Shep Hyken's Customer Service Blog

Big Data, Little Data: A Customer Experience Opportunity Waiting to Happen

Big-DataThe Best Companies Take Advantage of Both

According to Wikipedia, Big Data is a collection of data so large and complex it becomes difficult to process…  However, many companies embrace a different concept of Big Data. While the collection of data is broad, based on a large amount of information and customer feedback, these companies are able to filter through it to understand general customer behavior and trends. 

Just this week RetailWire, a daily online publication, posed a question about Big Data versus Little Data.  A term not quite as well known, Little Data is a collection of information on an individual or smaller group of customers.  Rather than using this data to spot a trend, the company uses the data to customize the customer’s experience.

For example, the manager at a restaurant knows a specific customer’s favorite table.  Or a car rental company that knows a particular customer likes a four-door mid-size car.  The data or information the company has acquired about the customer is specific.

The company that RetailWire used as an example was Kimpton Hotels, a chain of luxury boutique hotels that understands the power of Little Data.  Their concept is to focus on the individual guest versus their customer group as a mass.  Any company will make decisions about their business based on general feedback and trends.  However, successful companies recognize that customers are not numbers or anonymous groups of people.  Those successful companies zero in on individual customer’s needs, preferences, likes and dislikes and attempt to give the customer an experience that is exactly what he or she wants.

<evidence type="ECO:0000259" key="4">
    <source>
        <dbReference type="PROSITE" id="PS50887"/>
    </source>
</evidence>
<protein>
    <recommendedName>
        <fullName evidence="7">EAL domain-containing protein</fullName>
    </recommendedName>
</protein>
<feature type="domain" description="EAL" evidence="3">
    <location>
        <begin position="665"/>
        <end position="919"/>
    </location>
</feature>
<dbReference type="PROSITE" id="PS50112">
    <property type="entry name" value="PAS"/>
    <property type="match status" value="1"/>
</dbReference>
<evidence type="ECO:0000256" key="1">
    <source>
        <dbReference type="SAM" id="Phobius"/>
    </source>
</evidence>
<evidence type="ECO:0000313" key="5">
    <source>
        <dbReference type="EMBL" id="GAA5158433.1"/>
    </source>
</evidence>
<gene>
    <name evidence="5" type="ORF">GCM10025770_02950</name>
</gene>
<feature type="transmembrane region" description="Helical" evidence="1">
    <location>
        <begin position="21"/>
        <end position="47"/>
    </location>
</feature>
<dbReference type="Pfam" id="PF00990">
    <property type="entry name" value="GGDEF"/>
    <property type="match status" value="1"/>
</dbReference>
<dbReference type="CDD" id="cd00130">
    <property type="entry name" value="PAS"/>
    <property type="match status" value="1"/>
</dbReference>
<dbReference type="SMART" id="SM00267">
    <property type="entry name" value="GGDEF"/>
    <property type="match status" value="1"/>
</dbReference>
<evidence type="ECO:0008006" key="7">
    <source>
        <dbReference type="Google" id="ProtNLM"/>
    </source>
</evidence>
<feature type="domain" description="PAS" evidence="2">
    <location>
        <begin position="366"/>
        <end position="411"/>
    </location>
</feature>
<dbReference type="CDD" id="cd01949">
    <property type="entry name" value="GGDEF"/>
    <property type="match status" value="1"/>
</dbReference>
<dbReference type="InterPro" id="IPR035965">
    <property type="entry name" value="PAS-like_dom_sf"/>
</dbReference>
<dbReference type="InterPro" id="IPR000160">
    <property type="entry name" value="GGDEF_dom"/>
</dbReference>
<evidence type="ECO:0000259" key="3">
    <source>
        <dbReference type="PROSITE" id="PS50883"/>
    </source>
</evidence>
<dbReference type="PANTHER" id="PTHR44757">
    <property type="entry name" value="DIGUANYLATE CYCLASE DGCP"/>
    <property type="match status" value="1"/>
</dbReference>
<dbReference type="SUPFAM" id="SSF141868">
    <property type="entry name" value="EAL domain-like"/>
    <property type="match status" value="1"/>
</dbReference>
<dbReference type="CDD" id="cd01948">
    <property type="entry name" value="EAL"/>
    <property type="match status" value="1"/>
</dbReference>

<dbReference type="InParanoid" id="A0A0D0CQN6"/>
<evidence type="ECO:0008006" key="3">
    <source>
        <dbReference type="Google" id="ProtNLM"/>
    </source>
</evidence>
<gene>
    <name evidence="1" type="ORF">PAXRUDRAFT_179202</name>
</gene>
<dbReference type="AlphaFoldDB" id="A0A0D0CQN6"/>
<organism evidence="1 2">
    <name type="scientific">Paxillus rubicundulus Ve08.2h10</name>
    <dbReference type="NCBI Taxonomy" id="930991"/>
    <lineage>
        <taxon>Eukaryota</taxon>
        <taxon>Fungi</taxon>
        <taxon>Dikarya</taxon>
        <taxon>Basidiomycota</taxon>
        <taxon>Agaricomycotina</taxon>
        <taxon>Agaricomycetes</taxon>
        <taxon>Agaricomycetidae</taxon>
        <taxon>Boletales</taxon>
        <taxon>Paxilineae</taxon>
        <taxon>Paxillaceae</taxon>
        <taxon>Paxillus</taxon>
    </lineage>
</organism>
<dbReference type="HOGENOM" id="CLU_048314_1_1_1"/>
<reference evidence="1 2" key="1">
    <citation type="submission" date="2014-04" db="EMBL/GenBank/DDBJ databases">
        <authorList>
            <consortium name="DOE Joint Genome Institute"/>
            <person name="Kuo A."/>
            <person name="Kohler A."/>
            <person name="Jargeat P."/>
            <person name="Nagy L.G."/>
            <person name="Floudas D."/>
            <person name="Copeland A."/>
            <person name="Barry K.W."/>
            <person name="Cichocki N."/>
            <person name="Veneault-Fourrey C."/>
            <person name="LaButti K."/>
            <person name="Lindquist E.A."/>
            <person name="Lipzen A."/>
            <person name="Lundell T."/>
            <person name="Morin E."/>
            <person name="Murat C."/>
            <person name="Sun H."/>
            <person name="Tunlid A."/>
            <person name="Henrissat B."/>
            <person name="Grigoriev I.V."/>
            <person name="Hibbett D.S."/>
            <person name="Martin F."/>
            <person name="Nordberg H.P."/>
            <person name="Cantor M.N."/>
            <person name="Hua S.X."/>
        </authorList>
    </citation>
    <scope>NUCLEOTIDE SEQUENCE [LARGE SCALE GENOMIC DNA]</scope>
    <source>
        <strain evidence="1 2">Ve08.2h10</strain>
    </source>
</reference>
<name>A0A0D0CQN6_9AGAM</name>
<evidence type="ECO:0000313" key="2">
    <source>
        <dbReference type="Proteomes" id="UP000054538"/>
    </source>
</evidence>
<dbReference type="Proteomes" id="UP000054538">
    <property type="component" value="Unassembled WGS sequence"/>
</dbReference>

What’s the payoff?  For the Kimpton Hotels chain it was some of the highest satisfaction rates in their industry.  They earn their customers’ repeat business with highest loyalty and emotional attachment of any hotel chain in the United States.  They are successful because they know who they are as a brand and who they want as a customer.  Because of Big Data, they know the typical guest who stays at their hotels.  And, once the guest is there, they have a system that takes advantage of Little Data and allows the onsite employees to individualize the guest’s experience.

Big data gives you trends to make major decisions. Little Data gives you information to keep your best customers coming back.  It’s that simple.  The question is really about whether or not a company is willing to invest in the technology to track and recognize customer preferences that fall within an acceptable range, and then are willing to train their people to deliver an experience based on this information.

Another way of saying this: Many voices, or Big Data, may say the same thing and spot a trend. A few voices, or Little Data, may say something different and spot an opportunity.  The best companies take advantage of both!

Shep Hyken is a customer service expert, professional speaker and New York Times  bestselling business author. For information contact (314)692-2200 or For information on The  Customer  Focus™ customer service training programs go to Follow on Twitter: @Hyken
(Copyright ©MMXII, Shep Hyken)

  1. Good article Shep. Actually I’d also divide the problem up a bit more granularly. I agree with the many voices (haystack) versus the few (needles). On the big data side we see another key complexity, breaking big into two buckets “big” structured data which we’ve been awash in for years and “big” unstructured data which is represented by social media and customer interactions that aren’t defined by rows and columns. Getting at the authentic voice of customer through the unstructured data is a critical piece that few have solved.

    • Thank you David, for your great comment. I wanted to write this for the many people who aren’t quite sure what Big Data is – or how companies use it. Then I was asked the question on the RetailWire Braintrust Panel and thought – what a great idea for an article. The big take-away is to recognize trends and then hear that “authentic voice” from an individual customer to make them feel special. Thank you again!

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